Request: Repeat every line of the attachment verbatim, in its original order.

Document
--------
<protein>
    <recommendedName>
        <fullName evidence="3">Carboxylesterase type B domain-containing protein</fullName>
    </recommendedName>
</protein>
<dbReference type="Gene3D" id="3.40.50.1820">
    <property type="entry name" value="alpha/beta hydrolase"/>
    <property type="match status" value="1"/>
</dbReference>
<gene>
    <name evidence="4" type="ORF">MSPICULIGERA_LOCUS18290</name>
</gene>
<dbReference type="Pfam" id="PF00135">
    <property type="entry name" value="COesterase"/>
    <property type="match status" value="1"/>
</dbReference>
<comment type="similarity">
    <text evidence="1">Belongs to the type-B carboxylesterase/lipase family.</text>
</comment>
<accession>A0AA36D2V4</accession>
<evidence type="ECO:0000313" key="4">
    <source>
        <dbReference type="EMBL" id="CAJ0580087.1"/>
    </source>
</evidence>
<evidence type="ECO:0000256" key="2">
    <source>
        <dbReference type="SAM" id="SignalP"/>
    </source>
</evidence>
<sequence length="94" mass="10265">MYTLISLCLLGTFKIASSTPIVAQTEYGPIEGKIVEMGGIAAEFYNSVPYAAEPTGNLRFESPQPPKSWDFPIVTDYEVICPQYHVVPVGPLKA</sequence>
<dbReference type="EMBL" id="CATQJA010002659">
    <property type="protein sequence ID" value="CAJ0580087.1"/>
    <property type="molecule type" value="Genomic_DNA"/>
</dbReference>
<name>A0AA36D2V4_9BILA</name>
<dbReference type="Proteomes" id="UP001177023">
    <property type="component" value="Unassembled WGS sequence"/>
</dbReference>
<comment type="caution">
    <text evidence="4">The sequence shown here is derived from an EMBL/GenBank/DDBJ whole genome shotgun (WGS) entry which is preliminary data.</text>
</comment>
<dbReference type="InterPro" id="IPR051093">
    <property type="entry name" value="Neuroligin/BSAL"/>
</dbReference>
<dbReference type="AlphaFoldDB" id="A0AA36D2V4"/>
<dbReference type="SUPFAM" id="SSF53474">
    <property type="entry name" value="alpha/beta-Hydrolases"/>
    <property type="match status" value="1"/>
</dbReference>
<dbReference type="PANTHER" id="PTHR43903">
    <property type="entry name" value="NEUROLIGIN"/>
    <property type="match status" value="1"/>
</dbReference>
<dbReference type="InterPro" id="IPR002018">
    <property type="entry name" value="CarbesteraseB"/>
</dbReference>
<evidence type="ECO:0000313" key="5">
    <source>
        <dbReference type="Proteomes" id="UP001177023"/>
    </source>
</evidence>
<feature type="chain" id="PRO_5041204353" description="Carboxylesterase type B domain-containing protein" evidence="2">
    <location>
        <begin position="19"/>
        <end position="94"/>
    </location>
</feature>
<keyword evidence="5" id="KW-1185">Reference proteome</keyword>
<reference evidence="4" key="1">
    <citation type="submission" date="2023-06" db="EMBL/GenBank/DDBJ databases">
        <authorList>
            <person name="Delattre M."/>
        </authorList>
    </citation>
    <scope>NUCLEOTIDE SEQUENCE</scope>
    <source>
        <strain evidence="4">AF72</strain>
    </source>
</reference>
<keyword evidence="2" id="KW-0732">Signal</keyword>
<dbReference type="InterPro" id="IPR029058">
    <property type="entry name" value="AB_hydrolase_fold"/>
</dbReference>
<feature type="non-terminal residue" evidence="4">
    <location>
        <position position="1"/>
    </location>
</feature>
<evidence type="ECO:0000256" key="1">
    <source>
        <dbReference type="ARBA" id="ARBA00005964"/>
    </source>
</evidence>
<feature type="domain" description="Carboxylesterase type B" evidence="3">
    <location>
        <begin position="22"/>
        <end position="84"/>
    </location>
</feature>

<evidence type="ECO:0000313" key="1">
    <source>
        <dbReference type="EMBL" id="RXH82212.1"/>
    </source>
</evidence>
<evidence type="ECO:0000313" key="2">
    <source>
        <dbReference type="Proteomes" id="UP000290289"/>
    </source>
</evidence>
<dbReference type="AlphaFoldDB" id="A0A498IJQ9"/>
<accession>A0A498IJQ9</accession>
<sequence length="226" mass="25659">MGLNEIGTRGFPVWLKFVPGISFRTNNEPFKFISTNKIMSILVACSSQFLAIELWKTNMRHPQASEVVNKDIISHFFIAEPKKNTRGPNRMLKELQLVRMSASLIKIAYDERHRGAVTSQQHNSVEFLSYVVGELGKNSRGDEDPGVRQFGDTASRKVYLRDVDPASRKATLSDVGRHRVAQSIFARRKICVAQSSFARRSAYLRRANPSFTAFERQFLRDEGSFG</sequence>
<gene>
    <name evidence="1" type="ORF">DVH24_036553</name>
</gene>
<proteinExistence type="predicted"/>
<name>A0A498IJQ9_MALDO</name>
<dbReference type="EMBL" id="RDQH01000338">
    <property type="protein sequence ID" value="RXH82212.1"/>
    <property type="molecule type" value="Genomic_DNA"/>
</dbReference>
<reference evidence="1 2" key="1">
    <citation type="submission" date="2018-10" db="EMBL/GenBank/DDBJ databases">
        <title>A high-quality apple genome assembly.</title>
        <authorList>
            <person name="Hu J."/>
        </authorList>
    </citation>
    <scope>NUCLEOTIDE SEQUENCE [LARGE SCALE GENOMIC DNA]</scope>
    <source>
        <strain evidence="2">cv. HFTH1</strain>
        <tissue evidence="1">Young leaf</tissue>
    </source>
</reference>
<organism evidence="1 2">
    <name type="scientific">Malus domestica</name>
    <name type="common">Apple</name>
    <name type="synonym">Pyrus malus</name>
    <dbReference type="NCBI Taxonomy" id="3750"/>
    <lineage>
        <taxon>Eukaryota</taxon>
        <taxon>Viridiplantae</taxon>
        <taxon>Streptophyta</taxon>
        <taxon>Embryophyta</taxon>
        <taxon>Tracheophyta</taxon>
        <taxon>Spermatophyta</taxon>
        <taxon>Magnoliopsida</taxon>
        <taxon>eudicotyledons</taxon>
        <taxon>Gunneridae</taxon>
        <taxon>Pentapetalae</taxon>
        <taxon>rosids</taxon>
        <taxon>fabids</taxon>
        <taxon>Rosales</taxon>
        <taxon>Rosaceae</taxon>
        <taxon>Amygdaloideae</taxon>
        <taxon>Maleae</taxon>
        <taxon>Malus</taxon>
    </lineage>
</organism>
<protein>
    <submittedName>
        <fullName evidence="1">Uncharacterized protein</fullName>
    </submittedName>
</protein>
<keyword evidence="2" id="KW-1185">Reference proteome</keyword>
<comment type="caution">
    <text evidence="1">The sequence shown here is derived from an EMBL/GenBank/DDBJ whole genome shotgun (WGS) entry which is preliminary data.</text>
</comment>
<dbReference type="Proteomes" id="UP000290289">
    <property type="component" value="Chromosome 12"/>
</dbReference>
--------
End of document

<protein>
    <recommendedName>
        <fullName evidence="3">Carboxylesterase type B domain-containing protein</fullName>
    </recommendedName>
</protein>
<dbReference type="Gene3D" id="3.40.50.1820">
    <property type="entry name" value="alpha/beta hydrolase"/>
    <property type="match status" value="1"/>
</dbReference>
<gene>
    <name evidence="4" type="ORF">MSPICULIGERA_LOCUS18290</name>
</gene>
<dbReference type="Pfam" id="PF00135">
    <property type="entry name" value="COesterase"/>
    <property type="match status" value="1"/>
</dbReference>
<comment type="similarity">
    <text evidence="1">Belongs to the type-B carboxylesterase/lipase family.</text>
</comment>
<accession>A0AA36D2V4</accession>
<evidence type="ECO:0000313" key="4">
    <source>
        <dbReference type="EMBL" id="CAJ0580087.1"/>
    </source>
</evidence>
<evidence type="ECO:0000256" key="2">
    <source>
        <dbReference type="SAM" id="SignalP"/>
    </source>
</evidence>
<sequence length="94" mass="10265">MYTLISLCLLGTFKIASSTPIVAQTEYGPIEGKIVEMGGIAAEFYNSVPYAAEPTGNLRFESPQPPKSWDFPIVTDYEVICPQYHVVPVGPLKA</sequence>
<dbReference type="EMBL" id="CATQJA010002659">
    <property type="protein sequence ID" value="CAJ0580087.1"/>
    <property type="molecule type" value="Genomic_DNA"/>
</dbReference>
<name>A0AA36D2V4_9BILA</name>
<dbReference type="Proteomes" id="UP001177023">
    <property type="component" value="Unassembled WGS sequence"/>
</dbReference>
<comment type="caution">
    <text evidence="4">The sequence shown here is derived from an EMBL/GenBank/DDBJ whole genome shotgun (WGS) entry which is preliminary data.</text>
</comment>
<dbReference type="InterPro" id="IPR051093">
    <property type="entry name" value="Neuroligin/BSAL"/>
</dbReference>
<dbReference type="AlphaFoldDB" id="A0AA36D2V4"/>
<dbReference type="SUPFAM" id="SSF53474">
    <property type="entry name" value="alpha/beta-Hydrolases"/>
    <property type="match status" value="1"/>
</dbReference>
<dbReference type="PANTHER" id="PTHR43903">
    <property type="entry name" value="NEUROLIGIN"/>
    <property type="match status" value="1"/>
</dbReference>
<dbReference type="InterPro" id="IPR002018">
    <property type="entry name" value="CarbesteraseB"/>
</dbReference>
<evidence type="ECO:0000313" key="5">
    <source>
        <dbReference type="Proteomes" id="UP001177023"/>
    </source>
</evidence>
<feature type="chain" id="PRO_5041204353" description="Carboxylesterase type B domain-containing protein" evidence="2">
    <location>
        <begin position="19"/>
        <end position="94"/>
    </location>
</feature>
<keyword evidence="5" id="KW-1185">Reference proteome</keyword>
<reference evidence="4" key="1">
    <citation type="submission" date="2023-06" db="EMBL/GenBank/DDBJ databases">
        <authorList>
            <person name="Delattre M."/>
        </authorList>
    </citation>
    <scope>NUCLEOTIDE SEQUENCE</scope>
    <source>
        <strain evidence="4">AF72</strain>
    </source>
</reference>
<keyword evidence="2" id="KW-0732">Signal</keyword>
<dbReference type="InterPro" id="IPR029058">
    <property type="entry name" value="AB_hydrolase_fold"/>
</dbReference>
<feature type="non-terminal residue" evidence="4">
    <location>
        <position position="1"/>
    </location>
</feature>
<evidence type="ECO:0000256" key="1">
    <source>
        <dbReference type="ARBA" id="ARBA00005964"/>
    </source>
</evidence>
<feature type="domain" description="Carboxylesterase type B" evidence="3">
    <location>
        <begin position="22"/>
        <end position="84"/>
    </location>
</feature>

<evidence type="ECO:0000313" key="1">
    <source>
        <dbReference type="EMBL" id="RXH82212.1"/>
    </source>
</evidence>
<evidence type="ECO:0000313" key="2">
    <source>
        <dbReference type="Proteomes" id="UP000290289"/>
    </source>
</evidence>
<dbReference type="AlphaFoldDB" id="A0A498IJQ9"/>
<accession>A0A498IJQ9</accession>
<sequence length="226" mass="25659">MGLNEIGTRGFPVWLKFVPGISFRTNNEPFKFISTNKIMSILVACSSQFLAIELWKTNMRHPQASEVVNKDIISHFFIAEPKKNTRGPNRMLKELQLVRMSASLIKIAYDERHRGAVTSQQHNSVEFLSYVVGELGKNSRGDEDPGVRQFGDTASRKVYLRDVDPASRKATLSDVGRHRVAQSIFARRKICVAQSSFARRSAYLRRANPSFTAFERQFLRDEGSFG</sequence>
<gene>
    <name evidence="1" type="ORF">DVH24_036553</name>
</gene>
<proteinExistence type="predicted"/>
<name>A0A498IJQ9_MALDO</name>
<dbReference type="EMBL" id="RDQH01000338">
    <property type="protein sequence ID" value="RXH82212.1"/>
    <property type="molecule type" value="Genomic_DNA"/>
</dbReference>
<reference evidence="1 2" key="1">
    <citation type="submission" date="2018-10" db="EMBL/GenBank/DDBJ databases">
        <title>A high-quality apple genome assembly.</title>
        <authorList>
            <person name="Hu J."/>
        </authorList>
    </citation>
    <scope>NUCLEOTIDE SEQUENCE [LARGE SCALE GENOMIC DNA]</scope>
    <source>
        <strain evidence="2">cv. HFTH1</strain>
        <tissue evidence="1">Young leaf</tissue>
    </source>
</reference>
<organism evidence="1 2">
    <name type="scientific">Malus domestica</name>
    <name type="common">Apple</name>
    <name type="synonym">Pyrus malus</name>
    <dbReference type="NCBI Taxonomy" id="3750"/>
    <lineage>
        <taxon>Eukaryota</taxon>
        <taxon>Viridiplantae</taxon>
        <taxon>Streptophyta</taxon>
        <taxon>Embryophyta</taxon>
        <taxon>Tracheophyta</taxon>
        <taxon>Spermatophyta</taxon>
        <taxon>Magnoliopsida</taxon>
        <taxon>eudicotyledons</taxon>
        <taxon>Gunneridae</taxon>
        <taxon>Pentapetalae</taxon>
        <taxon>rosids</taxon>
        <taxon>fabids</taxon>
        <taxon>Rosales</taxon>
        <taxon>Rosaceae</taxon>
        <taxon>Amygdaloideae</taxon>
        <taxon>Maleae</taxon>
        <taxon>Malus</taxon>
    </lineage>
</organism>
<protein>
    <submittedName>
        <fullName evidence="1">Uncharacterized protein</fullName>
    </submittedName>
</protein>
<keyword evidence="2" id="KW-1185">Reference proteome</keyword>
<comment type="caution">
    <text evidence="1">The sequence shown here is derived from an EMBL/GenBank/DDBJ whole genome shotgun (WGS) entry which is preliminary data.</text>
</comment>
<dbReference type="Proteomes" id="UP000290289">
    <property type="component" value="Chromosome 12"/>
</dbReference>